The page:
Here are a few statistics:

83% of women with disabilities will be sexually assaulted in their lives

80% of women and 30% of men with developmental disabilities have been sexually assaulted more than 10 times

Just 3 % of cases are ever reported

We have a guest writer this month, who wants to remain anonymous, but is willing to share her own lived experience with sexual assault. Here is her story.


The Elevator door was stopped by his large hand. He stepped in, along with his sidekick, as he looked me dead in my face. Up until then, he had always been kind to me with an element of flirtation mixed in. However, this time was different, there was no trace of kindness, or respect, to be found in his gaze. My heart pounded as he asked; “So, is it true what Danny has been saying about you?” I giggled, hoping to rid the situation of tension as I replied, “Wouldn’t you like to know.” He scoffed and said, “Don’t worry, I will.” Unsure of what that meant, I just shrugged my shoulders as the door opened up to my floor. I wheeled out as I felt his gaze follow me.


The next day, I couldn’t get the weird encounter off my mind. So, like any naive small-town girl in her twenties who now lived in a big city, I called my most trusted confidant. A girl I had known for, about, two months. We had shared secrets and laughs before. So, I felt she was trustworthy. When I had finished telling her the story; she informed me of a little ritual that the guys I had spent every day with, for the last three months, liked to call “initiation. This was when they brought a girl to the laundry room and had their way with her. I was appalled and intrigued. Coming from a small town I had never heard of such a thing. Before I had moved, there was very few people who had shown any interest

in me as more than, just, a friend.


At that exact moment, my phone rang, it was my mother. She told me that a group of boys had knocked on the door and were looking for me. I asked her if she told them, where I was? She did. Shortly after, the door of the roof, where I was, swung open. A herd of men walked towards me. We talked, briefly, like nothing had changed.


This quickly changed as one of them stepped behind me and grabbed my arms from behind. I wriggled hoping to break free, but, his grip was strong. He began moving my chair with the movement of his legs as he held tightly to my arms. I screamed and laughed, trying to mask how nervous and scared I was. They all, including my trusted confidant, told me to calm down.


We made our way to the laundry room. They circled around me and told me to prove myself to them. Not knowing what they meant, I looked at them perplexed. Things quickly started to make sense, as they each unzipped exposing themselves to me. I screamed to leave but it did not help.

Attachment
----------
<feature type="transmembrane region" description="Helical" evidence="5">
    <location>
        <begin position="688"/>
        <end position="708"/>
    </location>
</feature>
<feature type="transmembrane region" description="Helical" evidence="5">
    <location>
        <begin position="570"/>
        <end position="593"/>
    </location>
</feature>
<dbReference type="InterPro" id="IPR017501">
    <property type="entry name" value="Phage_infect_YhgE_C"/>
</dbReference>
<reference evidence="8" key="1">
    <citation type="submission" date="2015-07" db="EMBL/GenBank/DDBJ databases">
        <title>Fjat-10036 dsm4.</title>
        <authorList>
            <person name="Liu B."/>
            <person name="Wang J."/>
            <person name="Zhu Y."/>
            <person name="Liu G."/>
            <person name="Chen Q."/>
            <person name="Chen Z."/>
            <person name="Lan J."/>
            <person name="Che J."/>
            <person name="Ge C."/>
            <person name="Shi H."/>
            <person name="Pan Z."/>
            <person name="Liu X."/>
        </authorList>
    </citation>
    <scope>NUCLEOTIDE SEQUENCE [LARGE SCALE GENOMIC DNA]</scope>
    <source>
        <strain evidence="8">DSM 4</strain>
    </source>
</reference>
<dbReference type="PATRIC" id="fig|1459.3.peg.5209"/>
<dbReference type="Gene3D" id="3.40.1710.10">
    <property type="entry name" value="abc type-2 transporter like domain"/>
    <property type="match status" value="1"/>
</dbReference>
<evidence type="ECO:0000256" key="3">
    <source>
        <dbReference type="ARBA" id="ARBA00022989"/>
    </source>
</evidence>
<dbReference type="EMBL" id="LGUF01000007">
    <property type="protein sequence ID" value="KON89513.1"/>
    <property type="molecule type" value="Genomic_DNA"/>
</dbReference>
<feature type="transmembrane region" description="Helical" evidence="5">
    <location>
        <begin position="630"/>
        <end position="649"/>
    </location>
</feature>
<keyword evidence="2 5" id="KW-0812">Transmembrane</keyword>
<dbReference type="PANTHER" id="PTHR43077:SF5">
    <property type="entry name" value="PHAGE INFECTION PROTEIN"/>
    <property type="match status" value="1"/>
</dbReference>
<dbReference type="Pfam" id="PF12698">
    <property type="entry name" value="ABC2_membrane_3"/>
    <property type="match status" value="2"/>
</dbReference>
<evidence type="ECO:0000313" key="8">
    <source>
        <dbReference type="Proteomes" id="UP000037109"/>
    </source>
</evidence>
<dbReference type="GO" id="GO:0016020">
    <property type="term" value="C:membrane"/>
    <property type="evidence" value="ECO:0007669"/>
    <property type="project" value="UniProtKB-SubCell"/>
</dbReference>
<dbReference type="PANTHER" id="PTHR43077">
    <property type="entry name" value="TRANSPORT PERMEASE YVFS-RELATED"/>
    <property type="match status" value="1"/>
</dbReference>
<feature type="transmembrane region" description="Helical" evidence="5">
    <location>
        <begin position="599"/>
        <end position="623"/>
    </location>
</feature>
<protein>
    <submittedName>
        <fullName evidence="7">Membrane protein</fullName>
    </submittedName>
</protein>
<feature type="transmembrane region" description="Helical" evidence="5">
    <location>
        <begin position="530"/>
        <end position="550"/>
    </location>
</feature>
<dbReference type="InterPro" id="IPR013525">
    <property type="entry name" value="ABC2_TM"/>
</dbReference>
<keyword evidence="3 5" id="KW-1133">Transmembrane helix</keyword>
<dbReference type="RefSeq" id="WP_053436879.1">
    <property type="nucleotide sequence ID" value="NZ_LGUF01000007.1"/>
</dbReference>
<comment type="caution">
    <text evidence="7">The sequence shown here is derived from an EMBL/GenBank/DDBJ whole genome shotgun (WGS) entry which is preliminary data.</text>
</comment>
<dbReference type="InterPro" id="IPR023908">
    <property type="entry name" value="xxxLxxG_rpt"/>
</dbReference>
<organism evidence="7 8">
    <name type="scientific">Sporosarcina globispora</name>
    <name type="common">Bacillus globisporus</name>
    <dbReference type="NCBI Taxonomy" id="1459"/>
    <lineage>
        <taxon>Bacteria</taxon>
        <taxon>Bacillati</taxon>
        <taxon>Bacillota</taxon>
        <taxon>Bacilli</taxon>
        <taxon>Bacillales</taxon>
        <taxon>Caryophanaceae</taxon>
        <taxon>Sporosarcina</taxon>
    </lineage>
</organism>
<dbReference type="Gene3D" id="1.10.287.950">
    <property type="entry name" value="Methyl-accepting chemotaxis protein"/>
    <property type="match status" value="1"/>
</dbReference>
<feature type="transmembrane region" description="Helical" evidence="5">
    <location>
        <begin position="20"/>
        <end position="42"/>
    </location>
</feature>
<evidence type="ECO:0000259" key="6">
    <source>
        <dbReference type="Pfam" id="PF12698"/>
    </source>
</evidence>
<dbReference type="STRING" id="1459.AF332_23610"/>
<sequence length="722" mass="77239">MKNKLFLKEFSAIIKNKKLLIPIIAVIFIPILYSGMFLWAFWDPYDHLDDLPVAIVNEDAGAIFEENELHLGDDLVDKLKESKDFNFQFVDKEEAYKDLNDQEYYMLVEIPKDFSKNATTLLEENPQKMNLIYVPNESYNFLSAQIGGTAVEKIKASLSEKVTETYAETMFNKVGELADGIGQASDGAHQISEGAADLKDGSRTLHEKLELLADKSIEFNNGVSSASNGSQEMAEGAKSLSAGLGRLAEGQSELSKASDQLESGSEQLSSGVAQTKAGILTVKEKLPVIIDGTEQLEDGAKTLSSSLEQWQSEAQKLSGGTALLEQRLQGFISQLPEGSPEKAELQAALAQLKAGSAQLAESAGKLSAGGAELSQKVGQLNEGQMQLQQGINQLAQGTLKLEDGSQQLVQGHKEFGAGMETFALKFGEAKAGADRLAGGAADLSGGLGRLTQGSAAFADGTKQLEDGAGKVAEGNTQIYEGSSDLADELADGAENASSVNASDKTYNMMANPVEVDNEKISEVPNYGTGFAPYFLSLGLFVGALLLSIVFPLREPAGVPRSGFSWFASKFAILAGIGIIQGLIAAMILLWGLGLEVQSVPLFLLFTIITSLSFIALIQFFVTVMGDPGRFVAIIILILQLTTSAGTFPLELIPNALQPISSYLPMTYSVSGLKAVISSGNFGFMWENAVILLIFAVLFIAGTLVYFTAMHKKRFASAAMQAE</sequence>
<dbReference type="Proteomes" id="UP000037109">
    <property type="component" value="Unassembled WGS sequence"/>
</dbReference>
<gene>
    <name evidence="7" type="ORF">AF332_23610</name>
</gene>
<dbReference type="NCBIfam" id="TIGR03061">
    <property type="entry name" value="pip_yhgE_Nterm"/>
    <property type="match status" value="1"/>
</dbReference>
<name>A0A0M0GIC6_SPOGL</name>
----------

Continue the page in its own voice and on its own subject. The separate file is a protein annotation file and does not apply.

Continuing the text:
They began forcing themselves on me and I resisted but, again, it didn’t help. When they were finished, they unlocked the door and I wheeled out with my head down. I couldn’t believe what had just happened to me.


The next day, I did my best to avoid them. However, like any well skilled lion they found the Gazelle they had wounded the night before. I, immediately, tensed up. They tried to act like nothing had changed. They asked me for a hug and when I refused, they asked what was wrong. My confidant jumped in and said, “She’s upset about last night.” They turned to me and apologized, swearing it would never happen again. I, naively, believed them. I wish, I hadn’t because the same event happened twice after. That summer, is one that will always make me feel like I was in some nightmare version of the Wizard of Oz. Where Dorothy is surrounded by nothing but Flying Monkeys and Wicked Witches. No friendly munchkins, tin men, or scare crows. Luckily, many years later, I became an advocate. Now, I have been able to use my story to help bring awareness to episodes like this that happen to millions of people with disabilities throughout the country.


We, as a community, must listen, pay attention and develop relationships that build trust and lead to programs and supports that meet the needs of survivors with disabilities.


That is the goal of the Miami Inclusion Alliance and we are working toward that goal every day. 

Watch the 3 videos we made with our MIA Liaisons for Sexual Assault Awareness Month

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Please read about a great resource being coordinated by Radical Partners

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Accessibility & Inclusion Resources

Nonprofits and social ventures have the power to advance the equity of people living with disabilities. This initiative serves to connect Miami’s leaders with key accessibility and disability inclusion organizations to increase awareness and cultivate welcoming spaces within Miami’s social impact ecosystem. 

We continue to amplify these collaborations by partnering with local organizations that offer their services and by supporting nonprofits and social ventures in budgeting for these services to welcome individuals of all abilities into their programming.

Here’s what’s on the menu




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DIG is standing with the YWCA South Florida and signed on to be a part of their Stand Against Racism Social Justice Challenge.

The 2021 Challenge is centered on how racial inequities impact economics, education, criminal justice, and public health.